True/False, the preeminent non-fiction festival, returned as an in-person event Thursday, drawing documentary notables and fans of their work to a Missouri college town for the first lineup under the artistic direction of Chloe Trayner.
There were 31 features and 19 short non-fiction films at the fest, which had more of an international tilt than usual and concludes March 6. Eight features, including “Fire of Love,” “I Didn’t See You There” and “ The Territory,” had previously debuted virtually at Sundance in January, but screened for the first time for public audiences at True/False.
Their respective directors — Sara Dosa (“Fire of Love”), Reid Davenport (“I Didn’t See You There”) Alex Pritz (“The Territory”) – were among the filmmakers making the trek to Columbia for the 19th edition of True/False. Fellow Sundance 2022 doc directors including Isabel Castro (“Mija”) and Joe Hunting (“We Met in Virtual Reality”) also attended.
“Sundance was amazing, but True/False feels like our grand opening in many ways,” said Pritz, whose film “The Territory” focuses on an indigenous-led land defense in the Amazon rainforest. Beyond live audience reactions, the screening gave the entire filmmaking team the first time “to watch the film on a big screen with proper speakers. We put so much into sound design with this film — it feels like an entirely different movie when viewed in a theater.”
Dosa said the True/False screening felt like a premiere for “Fire of Love,” a docu about French volcanologists Maurice and Katia Krafft, that, like “The Territory” was acquired by National Geographic Documentary Films following its Sundance debut. “True/False has always been one of those beloved hubs for the nonfiction film community and that feeling — after so much isolation — is all the more palpable now,” she said.
Since launching in 2004, True/False has become one of the documentary community’s favorite film festivals. More of a showcase than a premiere festival, True/False is a community-based affair known for its enthusiastic, politically diverse audience and upbeat vibe. While the nonfiction event, which pre-pandemic drew over 15,000 people, isn’t where many distribution deals are made, top doc filmmakers have eagerly attended in years past.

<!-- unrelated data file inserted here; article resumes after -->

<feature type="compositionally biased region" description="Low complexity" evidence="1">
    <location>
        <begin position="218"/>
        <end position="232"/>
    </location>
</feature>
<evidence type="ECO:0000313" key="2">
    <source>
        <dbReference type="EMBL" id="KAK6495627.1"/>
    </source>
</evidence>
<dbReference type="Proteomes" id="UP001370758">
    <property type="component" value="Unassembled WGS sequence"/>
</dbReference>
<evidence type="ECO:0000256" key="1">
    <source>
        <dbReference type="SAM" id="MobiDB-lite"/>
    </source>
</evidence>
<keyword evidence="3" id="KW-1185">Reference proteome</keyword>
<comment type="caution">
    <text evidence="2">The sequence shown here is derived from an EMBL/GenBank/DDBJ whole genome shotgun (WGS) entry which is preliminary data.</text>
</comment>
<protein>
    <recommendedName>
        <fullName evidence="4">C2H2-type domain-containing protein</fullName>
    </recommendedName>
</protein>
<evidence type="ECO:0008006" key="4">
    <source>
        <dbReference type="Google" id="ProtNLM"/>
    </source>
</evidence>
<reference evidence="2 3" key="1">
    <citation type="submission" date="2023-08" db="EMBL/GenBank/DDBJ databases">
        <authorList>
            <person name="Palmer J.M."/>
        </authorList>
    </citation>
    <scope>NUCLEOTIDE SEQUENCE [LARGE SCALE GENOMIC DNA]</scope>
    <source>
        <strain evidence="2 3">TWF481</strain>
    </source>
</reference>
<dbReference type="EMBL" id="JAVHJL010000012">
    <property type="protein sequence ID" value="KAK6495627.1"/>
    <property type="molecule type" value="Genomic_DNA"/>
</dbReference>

After a virtual event last year, True/False 2022 marked the return of enthusiastic, politically diverse audiences and special events including the town parade, a documentary game show called ‘Gimme Truth’ and Campfire Stories that featured filmmakers telling such both long and short around a fire pit.
Oscar-nominated director David France, who has previously had docus “How to Survive a Plague” and “Welcome to Chechnya” screen at the festival, attends even when he does not have a film in the lineup. He was among those who walked in this year’s parade full of local dance troupes, marching bands and adults in furry-animal costumes.
“I come just to watch films,” said France. “I love it here.”
Seven feature-length docus made their North American premieres at True/False, including HÀ Lệ Diễm’s “Children of the Mist” (Vietnam), Eduardo Crespo’s “The Delights, (Argentina), Srđan Kovačević’s “Factory to the Workers” (Croatia) , Sergei Loznitsa’s “Mr Landsbergis” (Lithuania, Netherlands) and Karim Kassem’s “Octopus” (Lebanon).
“The Balcony Movie,” helmed by lauded Polish director Pawel Lozinski, screened at True/False, as did two feature docus that take place in Russia: Ruslan Fedotow’s “Where Are We Headed” and Nastia Korkia’s “GES-2.”
Following Friday’s screening of Korkia’s “GES-2,” about the transformation of a former energy plant that once fueled the Kremlin, the director was met with numerous questions about Russia’s invasion of Ukraine.